And there appeared a great wonder in heaven ; a woman clothed with the Sun, and the Moon under her feet, and upon her head a crown of twelve stars. And she being with child cried, travailing in birth, and pained to be delivered. And there appeared another wonder in heaven ; and behold a great red dragon, having seven heads and ten horns, and seven crowns upon his heads. And his tail drew the third part of the stars of heaven, and did cast them to the earth : and the dragon stood before the woman which was ready to be delivered, for to devour her child as soon as it was born. And she brought forth a man-child, who was to rule all nations with a rod of iron : and her child was caught up unto God, and to his throne. And the woman fled into the wilderness, where she hath a place prepared of God, that they should feed her there a thousand two-hundred and threescore days.”

The excellent Bp. Newton appears to me to have failed in no part of his commentary upon the Apocalypse so much as in that on the present chapter. Although he had before very justly stated, that the little book described the calamities of the western church, and as such was with good reason made a separate and distinct prophecy : and although the little book itself repeatedly declares, that it comprehends nothing but the history of the great Apostacy of 1260 years, which commenced as we have seen in the year 606 : yet he now supposes, in direct contradiction to his former statement, that St. John

resumes his subject from the beginning, from the very first propagation of Christianity. Hence he conjectures, that the dragon, which persecutes the symbolical woman or the Church is pagan Rome ; and that he is styled the red dragon, because “purple or scarlet was the distinguishing colour of the Roman emperors, consuls, and generals :” that the man-child is primarily the mystic Christ, for whom the Roman dragon laid snares to destroy him in his infancy, as Pharaoh did of old for the male children of the Hebrews : but that Constantine however, the first Christian emperor, “ was here more particularly intended, for whose life the dragon Galerius laid many snares, though he providentially escaped them all ; and, notwithstanding all opposition, was caught up unto the throne of God, was not only secured by the divine protection, but was advanced to the imperial throne ; called the throne of God ; for there is no power but of God; the powers, that be, are ordained of God.Agreeably to this system, his Lordship thinks that the war between Michael and the dragon, mentioned in the succeeding verses, is the struggle between Christianity and Paganism ; and that the fall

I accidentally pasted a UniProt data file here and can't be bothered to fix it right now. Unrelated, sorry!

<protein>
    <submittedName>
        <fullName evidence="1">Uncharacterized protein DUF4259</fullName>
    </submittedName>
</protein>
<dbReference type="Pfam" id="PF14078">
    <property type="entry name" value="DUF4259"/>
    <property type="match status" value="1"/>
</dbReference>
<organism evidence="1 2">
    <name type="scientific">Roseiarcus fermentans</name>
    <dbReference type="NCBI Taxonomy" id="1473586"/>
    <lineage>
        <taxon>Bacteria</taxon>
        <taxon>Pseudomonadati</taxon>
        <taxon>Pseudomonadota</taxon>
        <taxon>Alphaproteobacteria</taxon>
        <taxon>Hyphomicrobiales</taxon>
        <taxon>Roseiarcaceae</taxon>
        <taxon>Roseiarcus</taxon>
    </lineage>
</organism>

of the dragon from heaven is the final overthrow of idolatry. In a similar manner, the wrath of the dragon after he is cast down to the earth is the attempt to restore paganism in the reign of Julian, and the discord excited in the Church by the followers of Arius : and the flood, which he vomited forth from his mouth, signifies the irruption of the northern barbarians, whom Stilicho, prime minister of the Emperor Honorius, invited into the Roman empire. The Bishop however, being perfectly aware that the woman's recess into the wilderness during the space of 1260 days, stood in direct opposition to the whole of his scheme, maintains, that this is said merely by way of prolepsis, or anticipation ; and that she did not flee into the wilderness at this time, but several years after during the reign of Antichrist : notwithstanding the prophet is at this very time professedly writing the history of the 1960 days : and notwithstanding the three other chapters of the little book, namely, the chapter which immediately precedes this, and the two chapters which immediately follow it,